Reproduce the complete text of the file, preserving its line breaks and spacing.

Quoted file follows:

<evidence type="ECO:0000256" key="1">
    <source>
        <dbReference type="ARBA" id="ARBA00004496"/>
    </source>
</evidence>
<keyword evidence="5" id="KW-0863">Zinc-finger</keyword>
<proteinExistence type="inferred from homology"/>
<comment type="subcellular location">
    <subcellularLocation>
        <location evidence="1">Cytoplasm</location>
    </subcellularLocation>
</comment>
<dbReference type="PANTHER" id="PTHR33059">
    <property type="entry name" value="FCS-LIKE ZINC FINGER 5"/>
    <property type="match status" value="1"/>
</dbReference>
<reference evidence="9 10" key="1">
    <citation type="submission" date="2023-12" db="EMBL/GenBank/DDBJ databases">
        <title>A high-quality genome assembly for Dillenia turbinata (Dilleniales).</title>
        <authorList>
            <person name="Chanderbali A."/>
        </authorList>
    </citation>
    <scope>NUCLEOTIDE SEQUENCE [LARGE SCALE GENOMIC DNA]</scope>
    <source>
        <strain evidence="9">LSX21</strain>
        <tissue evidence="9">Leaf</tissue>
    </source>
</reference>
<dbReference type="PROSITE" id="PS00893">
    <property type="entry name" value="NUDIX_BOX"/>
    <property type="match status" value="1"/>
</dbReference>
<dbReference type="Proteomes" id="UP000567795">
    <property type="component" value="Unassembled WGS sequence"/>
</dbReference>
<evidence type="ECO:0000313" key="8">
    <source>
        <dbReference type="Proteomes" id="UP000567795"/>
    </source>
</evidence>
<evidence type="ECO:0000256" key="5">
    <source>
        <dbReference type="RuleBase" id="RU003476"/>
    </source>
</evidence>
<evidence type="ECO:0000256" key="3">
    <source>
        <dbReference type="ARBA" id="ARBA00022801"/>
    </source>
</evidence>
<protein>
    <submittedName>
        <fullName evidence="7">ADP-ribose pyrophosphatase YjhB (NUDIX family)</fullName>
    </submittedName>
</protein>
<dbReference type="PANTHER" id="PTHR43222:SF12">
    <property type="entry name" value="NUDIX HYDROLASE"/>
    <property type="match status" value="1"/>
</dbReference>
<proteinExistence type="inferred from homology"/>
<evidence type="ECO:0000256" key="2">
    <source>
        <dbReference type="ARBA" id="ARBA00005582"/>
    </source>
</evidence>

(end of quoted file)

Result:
<evidence type="ECO:0000256" key="1">
    <source>
        <dbReference type="ARBA" id="ARBA00004496"/>
    </source>
</evidence>
<keyword evidence="5" id="KW-0863">Zinc-finger</keyword>
<proteinExistence type="inferred from homology"/>
<comment type="subcellular location">
    <subcellularLocation>
        <location evidence="1">Cytoplasm</location>
    </subcellularLocation>
</comment>
<dbReference type="PANTHER" id="PTHR33059">
    <property type="entry name" value="FCS-LIKE ZINC FINGER 5"/>
    <property type="match status" value="1"/>
</dbReference>
<reference evidence="9 10" key="1">
    <citation type="submission" date="2023-12" db="EMBL/GenBank/DDBJ databases">
        <title>A high-quality genome assembly for Dillenia turbinata (Dilleniales).</title>
        <authorList>
            <person name="Chanderbali A."/>
        </authorList>
    </citation>
    <scope>NUCLEOTIDE SEQUENCE [LARGE SCALE GENOMIC DNA]</scope>
    <source>
        <strain evidence="9">LSX21</strain>
        <tissue evidence="9">Leaf</tissue>
    </source>
</reference>
<dbReference type="PROSITE" id="PS00893">
    <property type="entry name" value="NUDIX_BOX"/>
    <property type="match status" value="1"/>
</dbReference>
<dbReference type="Proteomes" id="UP000567795">
    <property type="component" value="Unassembled WGS sequence"/>
</dbReference>
<evidence type="ECO:0000313" key="8">
    <source>
        <dbReference type="Proteomes" id="UP000567795"/>
    </source>
</evidence>
<evidence type="ECO:0000256" key="5">
    <source>
        <dbReference type="RuleBase" id="RU003476"/>
    </source>
</evidence>
<evidence type="ECO:0000256" key="3">
    <source>
        <dbReference type="ARBA" id="ARBA00022801"/>
    </source>
</evidence>
<protein>
    <submittedName>
        <fullName evidence="7">ADP-ribose pyrophosphatase YjhB (NUDIX family)</fullName>
    </submittedName>
</protein>
<dbReference type="PANTHER" id="PTHR43222:SF12">
    <property type="entry name" value="NUDIX HYDROLASE"/>
    <property type="match status" value="1"/>
</dbReference>
<proteinExistence type="inferred from homology"/>
<evidence type="ECO:0000256" key="2">
    <source>
        <dbReference type="ARBA" id="ARBA00005582"/>
    </source>
</evidence>